The most exciting thing about the aurora is that it does move around in the sky. So, you could well see movement even if you don’t see colour. Here’s a timelapse from the other night for those that are interested:

Conclusion and Etiquette 

Basically, if seeing the Aurora is on your bucket list then absolutely go and do it, but make sure your expectations are tempered. If you are close to the poles you will get far, far more light, colour and movement. BUT, if you’re further away from the poles, then the best you’ll likely get is some awesome pillars of light dancing back and forth but nothing like you see in photos. The best you can do is to maximise your chances of getting a great show. So, here are a few pointers:

  1. Sign up for alerts – when a big aurora storm is happening you’ll get told. Unfortunately, these can’t be predicted more than a few days out at a time.  There’s no way to plan a trip to New Zealand to view the Aurora – it may happen, it may not. I sign up to SpaceWeatherLive’s updates.
  2. Minimise light pollution – move away from populated areas – and make sure you have a clear view to the South (for those in the Southern Hemisphere looking for Aurora Australis, like me) or North (for those in the Northern Hemisphere searching for Aurora Borealis) check Dark Site Finder for some hints of locations. Remember, the moon counts as a BIG light polluter. If it’s a full moon, you will likely not see much at all.
  3. BE SAFE. Go with a group of others. Drive to the conditions. Make sure you let people know where you’re going. Keep in cell range. Too many people get hurt traipsing around in the dark. Don’t become a statistic.
  4. If you arrive at a popular aurora viewing area DON’T fire up your high beams or leave your lights on unnecessarily. Park the car, switch all lights off. There will be others around who will suddenly get blinded by your headlights or have their photos wrecked by the glare.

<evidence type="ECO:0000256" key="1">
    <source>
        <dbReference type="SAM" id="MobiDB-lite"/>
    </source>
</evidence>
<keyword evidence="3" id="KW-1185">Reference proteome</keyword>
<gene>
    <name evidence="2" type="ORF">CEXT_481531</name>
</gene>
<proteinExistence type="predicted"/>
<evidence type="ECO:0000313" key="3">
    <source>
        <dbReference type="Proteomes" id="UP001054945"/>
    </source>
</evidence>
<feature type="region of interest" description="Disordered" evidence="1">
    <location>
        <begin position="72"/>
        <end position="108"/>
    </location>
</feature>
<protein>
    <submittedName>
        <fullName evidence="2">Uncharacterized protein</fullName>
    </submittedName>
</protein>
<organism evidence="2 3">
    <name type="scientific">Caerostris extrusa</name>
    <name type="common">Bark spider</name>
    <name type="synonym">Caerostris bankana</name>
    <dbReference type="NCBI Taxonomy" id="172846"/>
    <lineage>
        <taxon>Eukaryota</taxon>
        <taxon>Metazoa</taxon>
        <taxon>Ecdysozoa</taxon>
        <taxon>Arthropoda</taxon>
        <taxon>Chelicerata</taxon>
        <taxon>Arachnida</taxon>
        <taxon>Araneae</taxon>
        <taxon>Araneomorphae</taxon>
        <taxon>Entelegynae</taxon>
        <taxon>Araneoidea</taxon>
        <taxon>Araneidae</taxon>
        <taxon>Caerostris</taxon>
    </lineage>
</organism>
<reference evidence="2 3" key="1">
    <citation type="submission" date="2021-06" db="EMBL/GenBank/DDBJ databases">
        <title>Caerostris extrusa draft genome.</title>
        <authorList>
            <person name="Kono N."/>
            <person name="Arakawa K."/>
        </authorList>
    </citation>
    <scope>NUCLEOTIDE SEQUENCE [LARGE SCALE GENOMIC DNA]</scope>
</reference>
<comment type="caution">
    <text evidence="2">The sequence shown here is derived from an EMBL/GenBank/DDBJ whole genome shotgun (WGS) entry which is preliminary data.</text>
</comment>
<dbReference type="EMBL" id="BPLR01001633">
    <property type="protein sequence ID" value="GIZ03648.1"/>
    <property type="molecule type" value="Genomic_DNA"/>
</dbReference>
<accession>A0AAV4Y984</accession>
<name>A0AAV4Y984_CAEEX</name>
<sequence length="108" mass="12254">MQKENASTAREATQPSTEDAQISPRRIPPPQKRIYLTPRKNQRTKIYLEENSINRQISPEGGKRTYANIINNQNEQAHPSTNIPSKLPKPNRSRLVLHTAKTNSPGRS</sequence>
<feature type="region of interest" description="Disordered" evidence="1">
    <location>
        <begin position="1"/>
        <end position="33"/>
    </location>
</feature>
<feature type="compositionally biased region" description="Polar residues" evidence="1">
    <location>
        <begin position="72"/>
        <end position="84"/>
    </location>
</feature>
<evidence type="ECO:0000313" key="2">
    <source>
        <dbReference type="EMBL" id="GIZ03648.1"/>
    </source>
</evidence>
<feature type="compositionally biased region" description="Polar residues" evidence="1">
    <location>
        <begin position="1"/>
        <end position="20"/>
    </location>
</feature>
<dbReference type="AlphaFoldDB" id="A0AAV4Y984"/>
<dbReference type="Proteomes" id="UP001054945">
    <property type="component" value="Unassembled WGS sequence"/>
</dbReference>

5. Try to keep torches pointed downwards while walking around. When you get to a spot you like, switch all lights off. Again, let your eyes adjust and don’t blind others. This includes not using flash. I know grabbing a selfie with the aurora might sound cool – I’ve done it myself. Just don’t do it while there are heaps of others around.
  6. Be friendly. Share the space with others. If someone wants help, offer it. If you don’t know what you’re doing and see a person with decent gear taking shots, politely ask for help but they may be too focused. It’s ok, some people are private. For the record, if you see me, come and say hello – I love meeting others.
  7. Keep trying. You may not get it the first time. It’s a game of patience, remember. Keep trying and it’ll happen. I’ve been lucky enough to see a few now but last Saturday’s was the biggest. I look forward to seeing more

If you’re new to aurora shooting, here’s a short video I put together from last year to help. Good luck and have fun!


15 thoughts on “Aurora Shots – Reality vs Expectation

  1. Very nicely explained, thank you. I observed my first aurora in Iceland in March 2015. As I am living in the heart of Europe in Slovakia, near the capital city Bratislava (48N latitude), the aurorae are very rare event here. But I was lucky to see and photograph the aurora on December 21, 2015 and exactly the same day one year later on March 27, 2017 in the High Tatras Mountains. The aurora on December 21, 2015 was not very bright but it I was able to see her rosy colours, maybe the secenery was lighted by moonlight so the eyes were very well adaptated to watch details in nature.